Speth presents compelling evidence that although there has been a slight decrease in recent decades in environmental damage per dollar growth in GDP, GDP growth always increases environmental damage. He further demonstrates that beyond a modest threshold, more physical consumption does not increase happiness. It seems such possibilities never occurred to “the most important economist in the world.”
Speth calls attention to the importance of social movements grounded in an awakening spiritual consciousness that are creating communities of the future from the bottom up, practicing participatory democracy and demanding changes in the rules of the game.
He recommends replacing financial indicators of economic performance, such as GDP, with nonfinancial indicators of social and environmental health. And he endorses calls to revoke charters of corporations that grossly violate public interest, exclude or expel unwanted corporations, roll back limited liability, eliminate corporate personhood, bar corporations from making political contributions and limit corporate lobbying.
Tinkering at margins of the failed economy guided by the same mindset that got us into our current mess will not get us out. Economists led the way to creating an economy that mimics a cancer. To create an economy that mimics Earth’s biosphere, we best turn for guidance to ecologists.
About David Korten
David Korten (livingeconomiesforum.org) is the author of Agenda for a New Economy, The Great Turning: From Empire to Earth Community and the international best seller When Corporations Rule the World. He is board chair of YES! Magazine, co-chair of the New Economy Working Group and a founding member of Business Alliance for Local Living Economies (BALLE).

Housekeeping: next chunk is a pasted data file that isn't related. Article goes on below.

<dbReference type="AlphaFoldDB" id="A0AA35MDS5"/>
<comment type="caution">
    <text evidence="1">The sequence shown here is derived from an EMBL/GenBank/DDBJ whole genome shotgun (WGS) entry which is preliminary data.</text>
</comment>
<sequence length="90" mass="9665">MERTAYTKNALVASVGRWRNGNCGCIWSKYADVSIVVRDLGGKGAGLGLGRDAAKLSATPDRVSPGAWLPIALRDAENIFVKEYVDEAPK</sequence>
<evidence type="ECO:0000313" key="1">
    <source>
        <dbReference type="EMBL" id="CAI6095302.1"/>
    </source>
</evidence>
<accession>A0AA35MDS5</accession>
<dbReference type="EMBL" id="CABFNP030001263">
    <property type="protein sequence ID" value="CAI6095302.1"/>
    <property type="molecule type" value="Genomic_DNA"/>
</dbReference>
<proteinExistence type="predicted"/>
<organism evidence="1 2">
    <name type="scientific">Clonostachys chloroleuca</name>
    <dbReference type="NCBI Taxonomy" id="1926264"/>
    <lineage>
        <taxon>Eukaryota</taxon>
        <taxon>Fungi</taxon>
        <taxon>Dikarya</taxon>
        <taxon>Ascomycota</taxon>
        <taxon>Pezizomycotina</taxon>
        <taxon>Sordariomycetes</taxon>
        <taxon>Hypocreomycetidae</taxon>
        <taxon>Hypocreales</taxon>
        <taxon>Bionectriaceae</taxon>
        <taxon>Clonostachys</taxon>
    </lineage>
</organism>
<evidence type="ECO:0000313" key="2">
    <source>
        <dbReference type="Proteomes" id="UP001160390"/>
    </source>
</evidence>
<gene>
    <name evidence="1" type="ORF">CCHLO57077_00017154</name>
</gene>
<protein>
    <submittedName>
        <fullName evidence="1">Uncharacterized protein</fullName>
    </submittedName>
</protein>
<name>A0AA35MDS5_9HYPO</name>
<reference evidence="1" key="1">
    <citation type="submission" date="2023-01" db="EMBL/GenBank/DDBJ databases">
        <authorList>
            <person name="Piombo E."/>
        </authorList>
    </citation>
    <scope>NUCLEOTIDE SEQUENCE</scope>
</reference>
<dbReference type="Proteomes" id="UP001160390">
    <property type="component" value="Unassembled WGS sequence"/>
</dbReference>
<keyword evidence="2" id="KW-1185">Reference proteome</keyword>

About New Economy 2.0
Visionary economist David Korten introduces a national conversation series, New Economy 2.0, on CSRwire Talkback based on his acclaimed book, Agenda for a New Economy, 2nd edition. For the next several weeks, Korten will summarize the main points and key lessons of each chapter of his book, leading from a dissection of what went wrong in the “phantom wealth Wall Street economy” to the presentation of a vision of a world of real wealth Main Street economies that support strong middle class societies, honor real market principles and work in partnership with Earth’s biosphere.
New Economy 2.0 envisions an economy in which life is the defining value and power that resides in people and communities. It contrasts with the popular New Economy 1.0 fantasy of a magical high-tech economy liberated from environmental reality and devoted to the growth of phantom wealth financial assets.
The arguments presented here are developed in greater detail in Agenda for a New Economy available from the YES! Magazine Web store.
Talkback Readers: Can we “grow” ourselves out of the environmental and social crises we face? Share your insights on Talkback!